• Submit your paper application
  • Complete a health statement that provides proof of vaccinations and immunizations
  • Complete a course on CPR for healthcare providers
  • Shadow a respiratory therapist for 4 hours
  • Complete an interview with the program chair
  • Arrange for official copies of your transcripts to be sent to the program

Your combination of coursework lectures and labs along with your clinical training will provide a firm grounding in these areas:

  • Care of patients with lung or heart problems
  • Diagnostic evaluation
  • Disease management
  • Patient assessment
  • Treatment

Bachelor’s Degrees

Some bachelor’s programs allow you to transition from your RTAAS degree to get a Bachelor of Science in Health Studies with a major in Respiratory Care.

In addition to the courses specific to your respiratory technology program, you will need to take these additional courses before you can transfer to a bachelor’s program:

  • Human Growth and Development
  • Introduction to Ethics
  • Multicultural Issues
  • Nutrition in the Life Cycle
  • Research Methods
  • Statistics

You will gain firsthand experience in these areas through your clinical rotations:

  • Cardiology
  • Pediatrics
  • Pulmonary function/blood gas laboratory
  • Pulmonary physician rounds
  • Respiratory surgery
  • Surgery



Step 2. Pass Your CRT or RRT Exam(s)

Once you have completed your education, you will be ready to take the National Board of Respiratory Care (NBRC) credentialing exam. You must score at least 75 on a scale of 1 to 99 to meet Nebraska’s passing standards.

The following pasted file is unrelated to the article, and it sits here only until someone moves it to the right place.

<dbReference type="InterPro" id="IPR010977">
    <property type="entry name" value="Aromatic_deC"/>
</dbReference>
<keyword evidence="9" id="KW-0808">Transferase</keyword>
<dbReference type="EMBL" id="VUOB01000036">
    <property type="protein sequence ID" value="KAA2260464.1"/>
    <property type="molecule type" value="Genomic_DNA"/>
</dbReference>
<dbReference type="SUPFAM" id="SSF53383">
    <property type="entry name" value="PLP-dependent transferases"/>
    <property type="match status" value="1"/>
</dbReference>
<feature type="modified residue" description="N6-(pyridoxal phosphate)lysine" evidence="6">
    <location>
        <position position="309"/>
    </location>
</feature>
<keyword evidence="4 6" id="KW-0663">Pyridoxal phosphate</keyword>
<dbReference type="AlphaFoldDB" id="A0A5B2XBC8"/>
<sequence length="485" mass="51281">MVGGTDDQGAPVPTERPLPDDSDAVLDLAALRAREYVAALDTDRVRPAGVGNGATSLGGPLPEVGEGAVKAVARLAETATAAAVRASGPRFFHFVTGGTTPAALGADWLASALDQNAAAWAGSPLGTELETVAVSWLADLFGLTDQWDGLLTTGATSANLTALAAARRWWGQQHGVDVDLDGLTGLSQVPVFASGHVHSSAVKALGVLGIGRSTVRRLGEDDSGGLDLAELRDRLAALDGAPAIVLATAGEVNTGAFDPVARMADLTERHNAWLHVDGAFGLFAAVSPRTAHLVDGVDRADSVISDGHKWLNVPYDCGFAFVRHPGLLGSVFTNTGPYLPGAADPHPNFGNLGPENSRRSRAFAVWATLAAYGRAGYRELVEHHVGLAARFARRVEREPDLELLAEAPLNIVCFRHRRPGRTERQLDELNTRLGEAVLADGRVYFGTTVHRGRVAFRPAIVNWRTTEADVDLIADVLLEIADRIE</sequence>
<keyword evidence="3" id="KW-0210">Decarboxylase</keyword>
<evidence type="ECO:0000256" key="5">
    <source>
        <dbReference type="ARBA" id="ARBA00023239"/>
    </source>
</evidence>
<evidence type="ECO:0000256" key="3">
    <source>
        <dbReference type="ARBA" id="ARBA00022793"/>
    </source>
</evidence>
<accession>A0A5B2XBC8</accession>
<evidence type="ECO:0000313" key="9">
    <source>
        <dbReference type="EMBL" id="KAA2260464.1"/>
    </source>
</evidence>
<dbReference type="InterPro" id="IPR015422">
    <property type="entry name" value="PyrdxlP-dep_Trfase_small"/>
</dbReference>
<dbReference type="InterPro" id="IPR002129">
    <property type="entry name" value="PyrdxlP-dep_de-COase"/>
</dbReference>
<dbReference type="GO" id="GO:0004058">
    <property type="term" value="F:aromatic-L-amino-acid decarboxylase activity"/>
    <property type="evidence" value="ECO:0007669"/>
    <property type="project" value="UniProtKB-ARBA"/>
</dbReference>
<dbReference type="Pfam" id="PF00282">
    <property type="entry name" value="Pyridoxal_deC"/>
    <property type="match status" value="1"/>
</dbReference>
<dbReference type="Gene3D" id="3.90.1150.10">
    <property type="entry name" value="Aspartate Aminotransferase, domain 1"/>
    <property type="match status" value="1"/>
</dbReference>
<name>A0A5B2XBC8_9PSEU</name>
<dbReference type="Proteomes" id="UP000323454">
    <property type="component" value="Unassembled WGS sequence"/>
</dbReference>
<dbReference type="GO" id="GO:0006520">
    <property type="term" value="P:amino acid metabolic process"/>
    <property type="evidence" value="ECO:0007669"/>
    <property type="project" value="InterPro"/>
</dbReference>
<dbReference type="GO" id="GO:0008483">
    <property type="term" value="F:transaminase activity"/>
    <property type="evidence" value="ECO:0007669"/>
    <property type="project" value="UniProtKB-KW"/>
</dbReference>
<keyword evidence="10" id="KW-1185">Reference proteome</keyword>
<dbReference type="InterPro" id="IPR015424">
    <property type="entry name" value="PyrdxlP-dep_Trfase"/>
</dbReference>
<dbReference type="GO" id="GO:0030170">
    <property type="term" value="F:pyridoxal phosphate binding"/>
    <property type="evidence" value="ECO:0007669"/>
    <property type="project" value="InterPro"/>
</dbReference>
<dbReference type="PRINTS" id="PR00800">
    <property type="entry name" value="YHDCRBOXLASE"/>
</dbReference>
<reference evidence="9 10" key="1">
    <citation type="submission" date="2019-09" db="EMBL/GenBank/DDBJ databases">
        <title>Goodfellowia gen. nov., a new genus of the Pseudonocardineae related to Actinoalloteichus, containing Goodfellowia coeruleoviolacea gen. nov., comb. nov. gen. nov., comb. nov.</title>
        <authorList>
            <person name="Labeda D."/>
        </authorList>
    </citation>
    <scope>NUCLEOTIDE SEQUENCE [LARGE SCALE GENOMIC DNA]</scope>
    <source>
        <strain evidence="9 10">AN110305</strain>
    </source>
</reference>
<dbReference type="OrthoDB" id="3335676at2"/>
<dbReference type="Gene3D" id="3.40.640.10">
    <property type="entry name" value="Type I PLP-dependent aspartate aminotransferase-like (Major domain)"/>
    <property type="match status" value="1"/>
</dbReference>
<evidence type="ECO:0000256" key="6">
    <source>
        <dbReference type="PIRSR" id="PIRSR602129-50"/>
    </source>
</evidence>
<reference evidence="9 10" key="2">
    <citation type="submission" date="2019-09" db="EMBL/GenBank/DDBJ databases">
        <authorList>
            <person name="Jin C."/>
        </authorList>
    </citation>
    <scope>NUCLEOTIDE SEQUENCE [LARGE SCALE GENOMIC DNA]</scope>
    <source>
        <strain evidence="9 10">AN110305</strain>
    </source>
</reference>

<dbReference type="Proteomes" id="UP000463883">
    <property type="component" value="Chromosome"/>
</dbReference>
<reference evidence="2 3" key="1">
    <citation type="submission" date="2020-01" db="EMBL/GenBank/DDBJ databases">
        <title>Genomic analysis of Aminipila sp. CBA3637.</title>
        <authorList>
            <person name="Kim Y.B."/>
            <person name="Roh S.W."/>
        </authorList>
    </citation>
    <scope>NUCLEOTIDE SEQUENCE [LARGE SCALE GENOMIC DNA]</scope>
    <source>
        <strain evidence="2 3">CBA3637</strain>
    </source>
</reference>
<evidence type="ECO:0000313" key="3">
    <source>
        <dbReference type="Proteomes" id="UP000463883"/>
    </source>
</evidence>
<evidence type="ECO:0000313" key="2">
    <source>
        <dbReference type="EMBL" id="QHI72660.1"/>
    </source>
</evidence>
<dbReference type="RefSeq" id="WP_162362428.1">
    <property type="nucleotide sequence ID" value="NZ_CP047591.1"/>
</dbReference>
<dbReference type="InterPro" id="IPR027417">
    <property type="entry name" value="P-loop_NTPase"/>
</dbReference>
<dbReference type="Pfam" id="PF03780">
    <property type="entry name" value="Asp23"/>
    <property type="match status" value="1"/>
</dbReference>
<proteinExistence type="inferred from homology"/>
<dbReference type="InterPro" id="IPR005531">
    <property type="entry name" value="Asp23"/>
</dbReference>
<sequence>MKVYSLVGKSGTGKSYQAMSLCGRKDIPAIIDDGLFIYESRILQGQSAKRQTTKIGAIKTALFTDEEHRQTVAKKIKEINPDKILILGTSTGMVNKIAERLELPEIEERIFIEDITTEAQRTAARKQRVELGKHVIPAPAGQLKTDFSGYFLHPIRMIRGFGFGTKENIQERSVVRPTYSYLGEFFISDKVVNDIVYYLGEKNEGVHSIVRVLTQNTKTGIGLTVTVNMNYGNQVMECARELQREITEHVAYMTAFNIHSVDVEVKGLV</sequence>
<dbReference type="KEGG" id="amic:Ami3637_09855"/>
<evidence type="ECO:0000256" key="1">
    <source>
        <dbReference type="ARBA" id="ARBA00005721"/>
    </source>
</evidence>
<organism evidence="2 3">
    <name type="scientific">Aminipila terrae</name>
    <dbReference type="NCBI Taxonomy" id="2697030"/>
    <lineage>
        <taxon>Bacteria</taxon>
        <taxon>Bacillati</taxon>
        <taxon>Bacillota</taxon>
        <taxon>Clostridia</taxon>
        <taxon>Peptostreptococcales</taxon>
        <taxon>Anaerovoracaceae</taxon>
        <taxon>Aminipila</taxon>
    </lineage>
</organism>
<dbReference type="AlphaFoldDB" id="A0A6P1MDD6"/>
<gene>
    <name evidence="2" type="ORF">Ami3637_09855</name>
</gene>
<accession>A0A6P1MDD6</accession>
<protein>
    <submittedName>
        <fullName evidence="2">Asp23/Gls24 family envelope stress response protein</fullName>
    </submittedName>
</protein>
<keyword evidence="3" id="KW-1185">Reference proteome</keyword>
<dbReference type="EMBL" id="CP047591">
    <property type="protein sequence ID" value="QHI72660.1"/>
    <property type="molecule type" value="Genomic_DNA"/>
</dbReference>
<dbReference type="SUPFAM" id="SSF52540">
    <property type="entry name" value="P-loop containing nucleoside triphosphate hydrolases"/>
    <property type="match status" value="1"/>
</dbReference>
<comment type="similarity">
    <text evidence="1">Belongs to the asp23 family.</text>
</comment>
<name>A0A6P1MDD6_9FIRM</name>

You can get a license to practice respiratory therapy in Nebraska by passing the entry-level CRT exam. Once you have passed this exam, you are eligible to take the advanced level RRT exam. You will have more job options with an RRT credential.

While you register for these exams online with the NBRC, you will take them at an AMP (Applied Measurement Professionals, Inc.) office. You can find AMP sites in these cities:

  • Lincoln
  • North Platte
  • Omaha
  • Scottsbluff



Step 3. Apply for Your Nebraska Respiratory Care License

After you have passed your NBRC exam and obtained your respiratory therapy credential, you can apply for your Nebraska Respiratory Care License. You will have to submit a series of documents with your application:

  • Proof of being in the U.S. legally
  • Official transcript showing that you completed an approved respiratory care program
  • Notarized copy of your NBRC score report


  • Have the NBRC send a letter verifying that you passed the exam
  • Verification of licensure in other jurisdictions if you have been credentialed elsewhere